“It’s tradition. Long-term tradition.”
July 2011. Rep. Ron Paul (R-TX), since retired, had just asked Fed chair Ben Bernanke why central banks own gold.
And old Ben said it all came down to tradition. Tradition. Like that annual Easter egg hunt… Thanksgiving turkey… or Friday night pizza. Nothing more.
We can only conclude then that the German central bank is a highly traditional lot…
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The German gold hoard weighs in heavy at 3,378 tonnes — second only to the United States.
For decades, much of that gold has been kept abroad for safekeeping. Then West Germany stored up to 98% of its gold abroad during the Cold War. It was a rough neighborhood with the Soviets a couple doors down.
These days the Soviets are gone but the Germans want their gold zurück in Deutschland…
Since 2013 the Bundesbank has been carrying out plans to repatriate half its foreign gold, mostly from storage in New York and Paris. The transfer was supposed to be complete by 2020.
But due to the efficiency so characteristic of Germans, the Bundesbank just announced recently that it intends to fully repatriate the gold by the end of 2017.
Three years ahead of schedule.
Why the rush?
German efficiency only explains so much. Respect for tradition goes so far and no more. Maybe the Germans want their gold back for more… urgent reasons?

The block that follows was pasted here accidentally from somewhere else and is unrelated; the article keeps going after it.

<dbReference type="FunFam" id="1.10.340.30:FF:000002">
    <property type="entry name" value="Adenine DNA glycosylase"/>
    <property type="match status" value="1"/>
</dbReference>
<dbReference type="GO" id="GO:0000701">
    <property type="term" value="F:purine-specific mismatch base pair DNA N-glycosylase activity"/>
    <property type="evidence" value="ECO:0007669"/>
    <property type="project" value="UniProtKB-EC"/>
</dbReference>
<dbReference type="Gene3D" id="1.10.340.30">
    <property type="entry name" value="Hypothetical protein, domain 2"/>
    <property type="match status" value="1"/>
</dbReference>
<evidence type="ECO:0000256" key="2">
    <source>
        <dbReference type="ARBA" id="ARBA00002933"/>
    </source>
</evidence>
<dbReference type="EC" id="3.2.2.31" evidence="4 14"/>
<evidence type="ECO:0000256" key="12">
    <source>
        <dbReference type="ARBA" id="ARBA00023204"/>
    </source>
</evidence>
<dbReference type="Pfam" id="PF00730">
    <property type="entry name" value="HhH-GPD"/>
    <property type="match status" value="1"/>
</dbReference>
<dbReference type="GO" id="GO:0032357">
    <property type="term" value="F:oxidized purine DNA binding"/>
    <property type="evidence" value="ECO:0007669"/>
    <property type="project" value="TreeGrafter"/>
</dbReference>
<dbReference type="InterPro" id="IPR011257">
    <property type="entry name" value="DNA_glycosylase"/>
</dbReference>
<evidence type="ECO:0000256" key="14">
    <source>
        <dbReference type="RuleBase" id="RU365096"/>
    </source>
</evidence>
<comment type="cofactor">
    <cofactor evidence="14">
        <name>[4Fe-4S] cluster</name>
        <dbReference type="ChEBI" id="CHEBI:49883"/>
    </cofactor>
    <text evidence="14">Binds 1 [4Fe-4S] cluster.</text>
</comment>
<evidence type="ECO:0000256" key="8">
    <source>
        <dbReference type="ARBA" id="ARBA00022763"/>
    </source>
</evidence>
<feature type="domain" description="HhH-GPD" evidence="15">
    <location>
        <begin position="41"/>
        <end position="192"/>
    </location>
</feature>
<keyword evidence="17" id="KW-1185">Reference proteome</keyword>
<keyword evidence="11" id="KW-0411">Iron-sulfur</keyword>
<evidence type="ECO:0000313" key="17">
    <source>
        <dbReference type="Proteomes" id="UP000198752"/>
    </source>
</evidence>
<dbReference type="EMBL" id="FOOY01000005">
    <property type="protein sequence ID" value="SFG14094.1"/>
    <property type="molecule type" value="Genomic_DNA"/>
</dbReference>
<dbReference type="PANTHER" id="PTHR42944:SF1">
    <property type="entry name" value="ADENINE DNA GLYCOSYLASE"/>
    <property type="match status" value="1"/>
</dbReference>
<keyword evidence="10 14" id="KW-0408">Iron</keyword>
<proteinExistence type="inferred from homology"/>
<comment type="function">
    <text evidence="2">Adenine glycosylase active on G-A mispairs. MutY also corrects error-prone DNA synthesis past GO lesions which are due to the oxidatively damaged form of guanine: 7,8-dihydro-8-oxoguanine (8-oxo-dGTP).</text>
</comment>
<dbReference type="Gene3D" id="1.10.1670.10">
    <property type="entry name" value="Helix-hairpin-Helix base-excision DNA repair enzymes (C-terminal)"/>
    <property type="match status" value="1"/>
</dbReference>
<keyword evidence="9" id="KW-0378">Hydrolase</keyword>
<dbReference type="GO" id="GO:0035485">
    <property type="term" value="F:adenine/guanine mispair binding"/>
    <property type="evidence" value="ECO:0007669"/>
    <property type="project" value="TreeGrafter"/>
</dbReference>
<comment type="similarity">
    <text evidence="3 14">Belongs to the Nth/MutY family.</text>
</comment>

The Bundesbank says the reason is to “build trust and confidence domestically.”
Just so. But trust and confidence in what? Maybe the Germans know something…
Whispers circulate — faintly for now — that Germany might be calling in its gold to back a new deutsche mark. The eurozone’s built on sand and many see the sand giving way. Many fear the euro may collapse.
Should the euro collapse, a gold-backed deutsche mark might be the only viable alternative, a pillar of stability on golden foundations.
Brexit shook the European Union, but Britain was never on the euro. France, Italy, Spain and Greece are. It could just take one of them to bring down the entire regime. French presidential candidate Marine Le Pen and Italy’s Five Star Movement yelp of dropping the euro. Spain’s raising a squawk. Greece is popping off again.
Is that the reason Germany’s calling in its gold three years ahead of schedule? To prepare for the euro’s demise? Beats our pair of jacks. We have no agents in the Bundesbank at this time.
But there’s a good reason Germans incline to gold…
Cultural memories of the post-World War I hyperinflation hang in the German air, penetrate the German soil. In 1923 alone, prices rocketed a trillion-fold. A wheelbarrow of money could scarcely fetch a loaf of bread. Millions lost their life savings.
From the ruins of hyperinflation rose an Austrian with a funny moustache.
If gold’s a tradition like Mr. Bernanke asserts, it’s a tradition the Germans might be wise to keep.
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